On April 14, 1865, John Wilkes Booth shot President Abraham Lincoln at Ford’s Theater in Washington, D.C. The president perished the next day. Almost immediately, conspiracy theories arose as to what happened, who ordered it, and who knew about it. Some of these theories revolved around a grand conspiracy put into action by high-ranking Confederate leaders. Others posited that Lincoln was felled by members of his staff - or even his vice president.
Soon enough, a conspiracy was discovered. Booth and others conspired to slay Lincoln, Vice President Andrew Johnson, and others, all to avenge the South's defeat in the Civil War. Still, in the decades that followed, Lincoln assassination conspiracies grew to encompass the Catholic Church, Jewish bankers, the Confederate Secret Service, various disgruntled Republicans, and a cabal of cotton traders. Even Mary Todd Lincoln hasn't been immune from accusations.
Here are some of the wildest and most compelling conspiracies about what happened that day in 1865 - and what really happened.
President Lincoln sometimes worked late into the night by himself at the Soldiers Home, three miles from the White House. One night, while riding to the Soldiers Home by himself, a lone shot flew through his hat, sending his horse running. Lincoln eventually arrived at the Home unscathed and told his bodyguards what happened.
They went back out and indeed found the hat with a hole in it. The shot missed Lincoln's head by inches, and it's never been discovered who fired it, or why. Lincoln himself believed the shot had been discharged by a careless hunter and is alleged to have remarked: "I can't bring myself to believe that anyone has shot at me or will deliberately shoot at me with the deliberate purpose of killing me."
Fringe theorists have long speculated on a link between Lincoln's second-term vice president, Andrew Johnson, and John Wilkes Booth. A 1997 book called Right or Wrong, God Judge Me: The Writings of John Wilkes Booth purported to reveal that Johnson contracted the slaying out to Booth.
Most scholars dismiss any link between the two men, and an 1867 committee didn't find any evidence to substantiate it. But the theory did have one high-profile proponent: Mary Todd Lincoln. The president's widow reportedly detested Johnson, seeing him as a repugnant drinker. She wrote to a friend in 1866 revealing that she believed Johnson was involved in his husband's demise:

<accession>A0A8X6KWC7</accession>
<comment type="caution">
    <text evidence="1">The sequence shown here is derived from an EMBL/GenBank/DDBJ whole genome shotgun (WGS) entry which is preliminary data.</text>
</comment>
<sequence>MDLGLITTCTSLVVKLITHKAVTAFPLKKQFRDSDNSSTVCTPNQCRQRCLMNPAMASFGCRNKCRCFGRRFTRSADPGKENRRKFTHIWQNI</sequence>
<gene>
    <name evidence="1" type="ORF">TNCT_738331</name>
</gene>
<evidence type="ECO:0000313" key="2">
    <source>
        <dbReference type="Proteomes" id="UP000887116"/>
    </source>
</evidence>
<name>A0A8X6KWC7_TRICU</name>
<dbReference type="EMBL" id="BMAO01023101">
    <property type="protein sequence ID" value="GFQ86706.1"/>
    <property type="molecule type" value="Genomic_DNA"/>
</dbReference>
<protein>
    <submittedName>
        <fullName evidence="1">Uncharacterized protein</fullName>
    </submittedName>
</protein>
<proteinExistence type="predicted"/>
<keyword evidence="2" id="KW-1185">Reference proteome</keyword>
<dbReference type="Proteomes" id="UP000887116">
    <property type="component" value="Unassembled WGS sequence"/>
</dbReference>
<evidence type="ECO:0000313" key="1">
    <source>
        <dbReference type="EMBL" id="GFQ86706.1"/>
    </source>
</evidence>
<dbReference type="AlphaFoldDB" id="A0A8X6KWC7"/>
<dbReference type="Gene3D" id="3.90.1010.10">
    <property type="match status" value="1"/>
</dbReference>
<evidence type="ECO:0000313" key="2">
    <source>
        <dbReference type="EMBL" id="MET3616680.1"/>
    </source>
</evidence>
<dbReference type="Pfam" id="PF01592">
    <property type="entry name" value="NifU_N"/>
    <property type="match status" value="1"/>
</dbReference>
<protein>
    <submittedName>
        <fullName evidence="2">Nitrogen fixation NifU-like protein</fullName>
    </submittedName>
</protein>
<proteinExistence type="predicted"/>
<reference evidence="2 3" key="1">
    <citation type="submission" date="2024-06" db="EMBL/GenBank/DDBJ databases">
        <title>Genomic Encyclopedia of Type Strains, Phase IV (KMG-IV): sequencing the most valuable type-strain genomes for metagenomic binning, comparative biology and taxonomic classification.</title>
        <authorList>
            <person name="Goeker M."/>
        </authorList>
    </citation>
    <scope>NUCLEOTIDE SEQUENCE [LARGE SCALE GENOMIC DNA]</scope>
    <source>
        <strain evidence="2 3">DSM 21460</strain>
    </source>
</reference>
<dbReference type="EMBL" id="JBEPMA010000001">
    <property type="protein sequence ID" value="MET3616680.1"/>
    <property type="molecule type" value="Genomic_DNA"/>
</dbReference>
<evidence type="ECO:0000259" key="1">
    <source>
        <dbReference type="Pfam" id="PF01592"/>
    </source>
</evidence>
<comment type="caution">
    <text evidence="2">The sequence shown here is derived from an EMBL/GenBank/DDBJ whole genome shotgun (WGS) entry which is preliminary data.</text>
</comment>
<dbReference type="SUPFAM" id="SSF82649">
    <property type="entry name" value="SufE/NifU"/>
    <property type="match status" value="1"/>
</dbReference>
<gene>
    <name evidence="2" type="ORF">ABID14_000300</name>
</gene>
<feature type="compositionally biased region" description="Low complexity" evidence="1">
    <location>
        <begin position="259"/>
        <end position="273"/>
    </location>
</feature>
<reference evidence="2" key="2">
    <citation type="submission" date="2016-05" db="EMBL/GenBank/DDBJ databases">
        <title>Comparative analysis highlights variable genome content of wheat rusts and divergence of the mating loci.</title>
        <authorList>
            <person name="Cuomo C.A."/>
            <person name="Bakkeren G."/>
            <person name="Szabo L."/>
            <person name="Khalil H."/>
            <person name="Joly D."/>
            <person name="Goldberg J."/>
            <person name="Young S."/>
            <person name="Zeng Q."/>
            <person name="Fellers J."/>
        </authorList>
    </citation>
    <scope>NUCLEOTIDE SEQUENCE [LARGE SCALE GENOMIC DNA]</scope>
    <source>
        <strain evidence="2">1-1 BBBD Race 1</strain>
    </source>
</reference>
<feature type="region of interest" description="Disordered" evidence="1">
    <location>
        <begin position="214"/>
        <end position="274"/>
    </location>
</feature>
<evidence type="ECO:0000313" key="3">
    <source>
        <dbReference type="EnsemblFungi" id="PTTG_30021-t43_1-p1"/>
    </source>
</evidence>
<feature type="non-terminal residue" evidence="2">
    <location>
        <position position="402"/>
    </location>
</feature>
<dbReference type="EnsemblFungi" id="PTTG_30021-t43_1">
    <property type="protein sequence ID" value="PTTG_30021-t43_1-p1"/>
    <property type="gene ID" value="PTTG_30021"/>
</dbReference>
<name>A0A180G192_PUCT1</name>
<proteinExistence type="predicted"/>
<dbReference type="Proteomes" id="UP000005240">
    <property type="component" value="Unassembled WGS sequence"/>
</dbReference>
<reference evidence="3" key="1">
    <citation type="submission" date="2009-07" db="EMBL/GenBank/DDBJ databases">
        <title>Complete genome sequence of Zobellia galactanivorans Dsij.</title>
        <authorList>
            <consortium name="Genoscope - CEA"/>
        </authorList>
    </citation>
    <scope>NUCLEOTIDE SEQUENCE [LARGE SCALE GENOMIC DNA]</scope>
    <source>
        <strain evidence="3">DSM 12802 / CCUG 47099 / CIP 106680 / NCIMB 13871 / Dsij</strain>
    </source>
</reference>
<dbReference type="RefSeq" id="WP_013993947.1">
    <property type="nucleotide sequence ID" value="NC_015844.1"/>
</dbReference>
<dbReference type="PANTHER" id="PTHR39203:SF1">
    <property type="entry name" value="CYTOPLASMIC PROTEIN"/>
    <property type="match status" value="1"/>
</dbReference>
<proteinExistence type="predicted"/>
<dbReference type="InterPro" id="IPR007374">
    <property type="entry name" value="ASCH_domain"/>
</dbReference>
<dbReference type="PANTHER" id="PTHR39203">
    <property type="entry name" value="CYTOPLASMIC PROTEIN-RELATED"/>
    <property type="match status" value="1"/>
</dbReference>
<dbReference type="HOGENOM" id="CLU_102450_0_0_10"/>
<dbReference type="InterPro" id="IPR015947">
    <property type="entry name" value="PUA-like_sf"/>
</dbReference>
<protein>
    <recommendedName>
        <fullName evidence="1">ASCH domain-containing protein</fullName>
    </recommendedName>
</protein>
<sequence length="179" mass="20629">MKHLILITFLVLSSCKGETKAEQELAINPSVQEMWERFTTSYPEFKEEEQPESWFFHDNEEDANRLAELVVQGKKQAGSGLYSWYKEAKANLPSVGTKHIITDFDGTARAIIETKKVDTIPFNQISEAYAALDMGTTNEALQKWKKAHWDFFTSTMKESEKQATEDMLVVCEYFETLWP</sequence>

That, that miserable inebriate Johnson, had cognizance of my husband's [passing] - Why, was that card of Booth's, found in his box, some acquaintance certainly existed - I have been deeply impressed, with the harrowing thought, that he, had an understanding with the conspirators & they knew their man.
She added: "As sure, as you and I live, Johnson, had some hand, in all this..."
Long before Lincoln perished in Ford's Theatre, other plots emerged that threatened the president's life. One took place before he was even in office - the so-called Baltimore Plot. With the nation on the verge of civil conflict in February 1861, Allan Pinkerton, President-elect Lincoln's personal bodyguard, became convinced there was a plot afoot to take Lincoln out in Baltimore as he journeyed to his inauguration.
After he was warned, Lincoln proceeded as planned during the day, but passed through Baltimore in disguise during the middle of the night. Meanwhile, the Lincoln family used a dummy train to throw off what Pinkerton believed was a cadre of conspirators waiting for Lincoln with knives as he changed trains.
Lincoln got through Baltimore with no attempts on his life, and the existence of the plot was never proven. Lincoln was deeply embarrassed by the affair - but some believed he made it all up to enhance the threat posed by the South.
In the investigation of the slaying, it was revealed that Booth's original plan was to capture and ransom Lincoln for Confederate prisoners. In fact, Booth and his comrades did attempt to nab Lincoln - on March 17, 1865. Booth learned that the president would be attending a play at a rural military hospital. He led a number of men to a position on the road outside the hospital to wait for Lincoln to leave, at which point they'd ambush his party. But they never left the hospital, since they were never there at all.
Instead, Lincoln changed his plans - or was never actually planning on attending at all - and so foiled Booth's scheme.